Tracing and Linking Contextual and Psychological Factors to STEM Career Choice

Principal Investigator: 
Project Overview
Background & Purpose: 

The goals of this project are to:

  1. investigate the role that student in- and out-of-school experiences play in the formation of STEM and non-STEM related interests, task valuing, and self-efficacy;
  2. relate motivational beliefs to STEM related educational and occupational aspirations; to examine the differences in the educational and career paths of those choosing STEM from those who do not; and
  3. look within STEM and chart the pathway between those who enter engineering and physical sciences from those who enter the biological and social sciences.

Results will increase our knowledge of (a) whether experiences with STEM related activities in- and out-of-school during the elementary and secondary school years influence STEM-related occupational/educational planning and choices during adolescence, and (b) whether the associations between these experiences and educational/occupational outcomes vary across gender, race/ethnicity, socioeconomic status, and across different personality profiles.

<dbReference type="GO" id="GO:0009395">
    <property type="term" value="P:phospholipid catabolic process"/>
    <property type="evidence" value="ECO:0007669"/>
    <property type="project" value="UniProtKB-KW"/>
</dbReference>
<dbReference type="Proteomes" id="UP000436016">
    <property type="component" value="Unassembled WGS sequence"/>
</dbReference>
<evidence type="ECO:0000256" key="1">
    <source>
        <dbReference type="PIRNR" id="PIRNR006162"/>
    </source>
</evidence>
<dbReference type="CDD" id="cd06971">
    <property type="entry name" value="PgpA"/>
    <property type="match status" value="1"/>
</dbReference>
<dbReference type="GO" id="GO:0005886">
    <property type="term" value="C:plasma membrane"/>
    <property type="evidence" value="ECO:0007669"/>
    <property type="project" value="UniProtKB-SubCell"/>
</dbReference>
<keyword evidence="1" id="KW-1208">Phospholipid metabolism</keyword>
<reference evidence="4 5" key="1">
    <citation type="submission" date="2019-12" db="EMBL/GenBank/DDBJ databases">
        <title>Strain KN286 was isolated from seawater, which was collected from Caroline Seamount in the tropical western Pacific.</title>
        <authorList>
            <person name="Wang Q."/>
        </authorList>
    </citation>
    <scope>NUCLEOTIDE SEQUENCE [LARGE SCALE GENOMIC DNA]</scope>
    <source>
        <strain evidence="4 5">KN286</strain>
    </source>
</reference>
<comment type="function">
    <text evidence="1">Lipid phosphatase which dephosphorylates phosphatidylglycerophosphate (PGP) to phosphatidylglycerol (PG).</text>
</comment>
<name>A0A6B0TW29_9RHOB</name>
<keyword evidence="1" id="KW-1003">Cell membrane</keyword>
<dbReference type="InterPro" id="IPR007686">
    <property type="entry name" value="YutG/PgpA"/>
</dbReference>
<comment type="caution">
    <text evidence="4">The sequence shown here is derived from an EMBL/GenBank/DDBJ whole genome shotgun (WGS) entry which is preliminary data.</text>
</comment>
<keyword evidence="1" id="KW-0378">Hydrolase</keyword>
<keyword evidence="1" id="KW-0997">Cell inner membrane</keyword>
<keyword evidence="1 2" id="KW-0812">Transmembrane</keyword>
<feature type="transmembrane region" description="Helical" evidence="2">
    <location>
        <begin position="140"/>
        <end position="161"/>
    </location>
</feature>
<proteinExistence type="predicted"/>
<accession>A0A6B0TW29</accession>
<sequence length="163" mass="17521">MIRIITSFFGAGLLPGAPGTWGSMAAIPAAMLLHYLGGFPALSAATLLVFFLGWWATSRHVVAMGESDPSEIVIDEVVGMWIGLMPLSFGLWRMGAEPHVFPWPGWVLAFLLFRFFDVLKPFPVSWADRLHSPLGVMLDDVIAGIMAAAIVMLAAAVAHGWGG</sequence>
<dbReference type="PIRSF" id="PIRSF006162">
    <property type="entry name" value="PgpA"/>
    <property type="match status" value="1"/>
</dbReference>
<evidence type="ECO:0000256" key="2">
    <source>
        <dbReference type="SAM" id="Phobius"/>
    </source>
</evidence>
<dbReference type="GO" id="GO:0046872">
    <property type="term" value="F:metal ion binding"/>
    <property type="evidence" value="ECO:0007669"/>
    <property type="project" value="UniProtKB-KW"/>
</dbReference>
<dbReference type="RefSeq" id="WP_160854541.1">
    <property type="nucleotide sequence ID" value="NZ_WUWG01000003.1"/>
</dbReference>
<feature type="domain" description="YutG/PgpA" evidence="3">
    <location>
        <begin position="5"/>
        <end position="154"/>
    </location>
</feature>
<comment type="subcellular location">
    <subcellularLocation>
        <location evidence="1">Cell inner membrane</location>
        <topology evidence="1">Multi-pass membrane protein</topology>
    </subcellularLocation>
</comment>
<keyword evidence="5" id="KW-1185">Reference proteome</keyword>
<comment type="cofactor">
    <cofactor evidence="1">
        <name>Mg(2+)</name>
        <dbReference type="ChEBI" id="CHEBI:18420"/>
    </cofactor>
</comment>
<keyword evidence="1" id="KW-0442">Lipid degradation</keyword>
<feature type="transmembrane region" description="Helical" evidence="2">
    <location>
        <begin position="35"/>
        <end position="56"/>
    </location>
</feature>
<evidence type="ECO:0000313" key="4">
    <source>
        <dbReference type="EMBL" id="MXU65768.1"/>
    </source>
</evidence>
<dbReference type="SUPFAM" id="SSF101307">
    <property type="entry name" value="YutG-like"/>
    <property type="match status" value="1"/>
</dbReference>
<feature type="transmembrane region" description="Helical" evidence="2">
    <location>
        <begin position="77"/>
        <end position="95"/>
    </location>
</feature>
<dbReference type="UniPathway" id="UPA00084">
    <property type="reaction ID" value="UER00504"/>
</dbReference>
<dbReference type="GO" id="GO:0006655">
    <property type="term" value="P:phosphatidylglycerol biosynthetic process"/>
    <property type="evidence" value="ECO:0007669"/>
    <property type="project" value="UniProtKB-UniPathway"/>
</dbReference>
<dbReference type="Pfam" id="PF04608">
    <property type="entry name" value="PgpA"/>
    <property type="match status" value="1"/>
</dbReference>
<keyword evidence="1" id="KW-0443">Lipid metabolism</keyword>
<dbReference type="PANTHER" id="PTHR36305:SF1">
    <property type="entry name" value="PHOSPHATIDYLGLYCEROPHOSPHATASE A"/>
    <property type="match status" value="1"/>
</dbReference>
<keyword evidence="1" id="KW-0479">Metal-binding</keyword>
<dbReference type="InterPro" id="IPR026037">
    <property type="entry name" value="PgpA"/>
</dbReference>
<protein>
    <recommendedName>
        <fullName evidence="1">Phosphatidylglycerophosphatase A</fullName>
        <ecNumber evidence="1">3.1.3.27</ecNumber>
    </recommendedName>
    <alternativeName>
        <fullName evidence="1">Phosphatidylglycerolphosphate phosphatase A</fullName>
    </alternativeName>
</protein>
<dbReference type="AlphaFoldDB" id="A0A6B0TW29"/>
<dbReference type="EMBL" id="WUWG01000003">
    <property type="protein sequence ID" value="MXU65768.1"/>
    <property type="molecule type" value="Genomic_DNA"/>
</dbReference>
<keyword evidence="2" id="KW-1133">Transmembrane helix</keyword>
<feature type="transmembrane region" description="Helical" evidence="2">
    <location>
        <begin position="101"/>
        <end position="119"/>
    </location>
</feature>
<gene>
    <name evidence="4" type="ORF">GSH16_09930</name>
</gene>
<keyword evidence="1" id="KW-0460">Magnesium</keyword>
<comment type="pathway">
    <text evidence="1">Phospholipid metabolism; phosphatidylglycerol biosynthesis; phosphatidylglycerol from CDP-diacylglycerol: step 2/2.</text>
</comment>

University of Michigan, Ann Arbor, Michigan

Research Design: 

The project uses a longitudinal and comparative research design and will generate evidence that is causal [quasi-experimental and statistical modeling]. We are doing secondary data analyses on longitudinal studies of adolescents in the USA using two data sets: 1) the Childhood and Beyond Study (CAB) and 2) the Alfred P. Sloan Study of Youth and Social Development (SSYSD). Both longitudinal datasets include extensive measures of the experiences children and adolescents have with STEM-related and non-STEM activities and courses, as well as extensive measures of self-efficacy, affective experiences, interests, educational and career aspirations, and educational course choices. The analysis and modeling of the data will make use of such techniques as structural equation modeling (SEM), hierarchical linear modeling (HLM), and person-centered techniques, such as cluster analyses, latent class analyses, and life trees.


Findings will be posted as they become available.

Other Products: 

This project expects to produce new ways of coding Beeper data, journal articles, and policy reports on the implications of our findings for teacher training.